A New Declaration of Independence: 10 Ideas for Taking America Back from the 1%
Continued from previous page
The 1 Percent aims to exploit a fiscal crisis caused by its own reckless behavior by wiping out pensions earned (and paid into) by public employees and tearing up fairly negotiated union contracts. Meanwhile, they use their media outlets, political foundations and lobbying shops to foment resentment of unionized workers whose crime is benefiting from a system that corporations and conservatives worked to completely dismantle for private employees a generation ago.
The threat that our modest social welfare system for the elderly will be sacrificed to the gods of austerity has already led significant numbers of young people to assume that there will be no Social Security in place by the time they reach what used to be referred to as their retirement years. And that belief is tacitly encouraged by the “moderate” members of the austerity club, who seek to maintain a system of low taxation of the 1 Percent in the face of declining income for the 99 Percent by gradually phasing out the services government provides for the majority. The austerity sages are considered the most serious and wise in all of the nation by our corporate press, which defines “the center” of every national political debate as “whatever the elites want.”
The weight of the 1 Percent upon us has become unbearable and intolerable. We at Salon therefore respectfully submit our own Demands.
In Liberty Plaza in Lower Manhattan, in Oakland’s Oscar Grant Plaza, and at other parks and public squares across the nation (and the world), Occupiers are daily creating the more perfect democracy they’d like to see. As part of that process, groups and individuals and intellectuals and pundits have put forth proposed “demands,” to address the myriad problems laid out above. From Occupy Wall Street’s principles of solidarity to the General Assembly’s proposed New New Deal to Robert Reich’s list of essential progressive reforms to the Working Group of the 99 Percent’s Petition of Grievences, we’ve read the proposals and humbly offer our own, for ways to begin to make the richest nation on the planet fair for those of us who can’t afford a congressman.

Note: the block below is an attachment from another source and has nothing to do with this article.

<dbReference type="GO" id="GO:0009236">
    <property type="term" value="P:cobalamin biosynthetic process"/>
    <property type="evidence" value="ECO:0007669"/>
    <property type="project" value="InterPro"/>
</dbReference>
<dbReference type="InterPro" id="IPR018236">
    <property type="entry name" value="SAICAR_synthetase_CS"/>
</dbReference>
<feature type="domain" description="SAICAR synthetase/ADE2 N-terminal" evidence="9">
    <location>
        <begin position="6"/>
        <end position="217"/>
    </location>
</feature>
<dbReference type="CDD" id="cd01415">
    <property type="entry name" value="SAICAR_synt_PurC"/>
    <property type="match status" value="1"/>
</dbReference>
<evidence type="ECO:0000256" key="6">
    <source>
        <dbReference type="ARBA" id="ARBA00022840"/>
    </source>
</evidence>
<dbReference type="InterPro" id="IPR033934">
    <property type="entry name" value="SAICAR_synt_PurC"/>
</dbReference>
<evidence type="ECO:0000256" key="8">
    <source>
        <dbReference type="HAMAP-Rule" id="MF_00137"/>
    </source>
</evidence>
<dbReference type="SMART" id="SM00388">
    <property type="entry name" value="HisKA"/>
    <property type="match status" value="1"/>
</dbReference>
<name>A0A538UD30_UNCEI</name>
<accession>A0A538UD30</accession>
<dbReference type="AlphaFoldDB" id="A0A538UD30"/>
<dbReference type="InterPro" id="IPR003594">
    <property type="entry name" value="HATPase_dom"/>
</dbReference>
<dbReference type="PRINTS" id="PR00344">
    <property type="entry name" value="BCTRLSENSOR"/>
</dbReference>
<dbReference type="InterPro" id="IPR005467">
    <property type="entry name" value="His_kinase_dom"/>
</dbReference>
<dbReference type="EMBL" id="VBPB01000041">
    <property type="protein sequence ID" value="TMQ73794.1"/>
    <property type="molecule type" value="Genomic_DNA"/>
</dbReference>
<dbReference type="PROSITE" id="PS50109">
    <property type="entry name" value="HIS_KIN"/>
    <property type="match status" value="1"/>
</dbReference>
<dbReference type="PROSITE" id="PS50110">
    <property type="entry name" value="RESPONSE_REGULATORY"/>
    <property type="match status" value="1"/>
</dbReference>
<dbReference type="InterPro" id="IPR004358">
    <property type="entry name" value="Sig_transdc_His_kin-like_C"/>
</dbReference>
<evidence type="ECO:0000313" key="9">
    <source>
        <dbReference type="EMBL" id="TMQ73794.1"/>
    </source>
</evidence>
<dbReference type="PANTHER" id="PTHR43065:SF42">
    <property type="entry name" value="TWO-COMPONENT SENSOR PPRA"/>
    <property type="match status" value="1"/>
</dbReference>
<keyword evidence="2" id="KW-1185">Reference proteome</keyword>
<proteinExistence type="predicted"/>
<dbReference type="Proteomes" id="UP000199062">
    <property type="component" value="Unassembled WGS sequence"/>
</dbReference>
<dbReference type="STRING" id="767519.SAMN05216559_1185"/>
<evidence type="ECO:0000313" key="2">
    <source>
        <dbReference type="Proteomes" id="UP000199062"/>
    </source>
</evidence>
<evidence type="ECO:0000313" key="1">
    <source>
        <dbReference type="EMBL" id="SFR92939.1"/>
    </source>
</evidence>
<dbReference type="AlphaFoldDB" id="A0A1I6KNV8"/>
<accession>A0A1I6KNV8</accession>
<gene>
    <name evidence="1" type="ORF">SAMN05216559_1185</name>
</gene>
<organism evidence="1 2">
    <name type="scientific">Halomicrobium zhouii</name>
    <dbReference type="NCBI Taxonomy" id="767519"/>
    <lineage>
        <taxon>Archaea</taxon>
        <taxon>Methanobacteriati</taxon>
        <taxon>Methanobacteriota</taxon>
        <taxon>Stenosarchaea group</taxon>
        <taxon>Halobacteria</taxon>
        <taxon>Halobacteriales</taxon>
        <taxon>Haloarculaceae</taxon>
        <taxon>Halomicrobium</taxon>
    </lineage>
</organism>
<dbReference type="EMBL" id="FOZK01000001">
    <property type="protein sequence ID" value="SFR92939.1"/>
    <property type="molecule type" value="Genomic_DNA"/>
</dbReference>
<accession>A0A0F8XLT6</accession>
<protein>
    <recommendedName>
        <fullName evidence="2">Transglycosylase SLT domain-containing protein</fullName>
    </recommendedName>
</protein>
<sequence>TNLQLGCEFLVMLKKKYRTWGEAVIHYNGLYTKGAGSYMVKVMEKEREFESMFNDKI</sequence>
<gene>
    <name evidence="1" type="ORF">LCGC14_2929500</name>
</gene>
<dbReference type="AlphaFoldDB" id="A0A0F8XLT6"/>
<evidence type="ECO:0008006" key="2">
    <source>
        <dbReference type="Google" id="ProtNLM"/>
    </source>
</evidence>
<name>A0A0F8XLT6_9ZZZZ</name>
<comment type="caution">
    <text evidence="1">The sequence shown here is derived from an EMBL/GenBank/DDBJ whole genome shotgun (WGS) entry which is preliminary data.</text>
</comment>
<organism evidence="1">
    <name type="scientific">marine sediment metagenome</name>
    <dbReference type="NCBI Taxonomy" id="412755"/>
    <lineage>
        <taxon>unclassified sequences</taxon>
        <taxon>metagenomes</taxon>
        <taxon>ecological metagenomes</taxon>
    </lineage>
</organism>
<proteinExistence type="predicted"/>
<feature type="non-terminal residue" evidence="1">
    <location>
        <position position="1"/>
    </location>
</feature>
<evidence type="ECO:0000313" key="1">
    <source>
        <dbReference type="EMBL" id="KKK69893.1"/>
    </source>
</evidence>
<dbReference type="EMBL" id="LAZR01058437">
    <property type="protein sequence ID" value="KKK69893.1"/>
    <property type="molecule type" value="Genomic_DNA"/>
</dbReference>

Our list is meant to be the beginning of a conversation, not a final product.
1. Debt relief
Total household debt in America is $13.3 trillion — 114 percent of after-tax income. That millions of working Americans owe every penny they make to hugely profitable financial institutions is absurd and grotesque.
We demand immediate relief for the 99 Percent, particularly the poor and young students and college graduates. The Debt Jubilee is an ancient idea, and an attractive one in an era of growing economic feudalism, as the poor increasingly devote all their labor to repaying the rich. It is not in the national interest to force the impoverished to become wage slaves to pay off insurmountable debts owned to payday lenders and hugely profitable bankers.
Every other rich nation on earth heavily subsidizes higher education. We force mere kids to mortgage their futures, then ensure that the debt follows them the rest of their lives, regardless of their living circumstances. Student loan debt hurts not just the graduate but everyone else in society, too: The cost of healthcare would surely decrease, and the availability of primary care for disadvantaged populations increase, if new doctors were not regularly graduating school $200,000 in the red.
And real and widespread relief for homeowners in crisis is urgent. Even millions of homeowners who “did everything right” find themselves underwater, or illegally foreclosed upon by banks running roughshod over the rights of homeowners by robo-signing fraudulent foreclosure documents by the thousands. Banks servicing mortgages are (rightfully) more worried about getting sued by the owners of securities made up of Americans’ debt than they are about getting in any sort of trouble for bullying or illegally seizing the homes of regular people. Everyone should get a shot at a renegotiation of their mortgage, at fair rates, and with support from the government.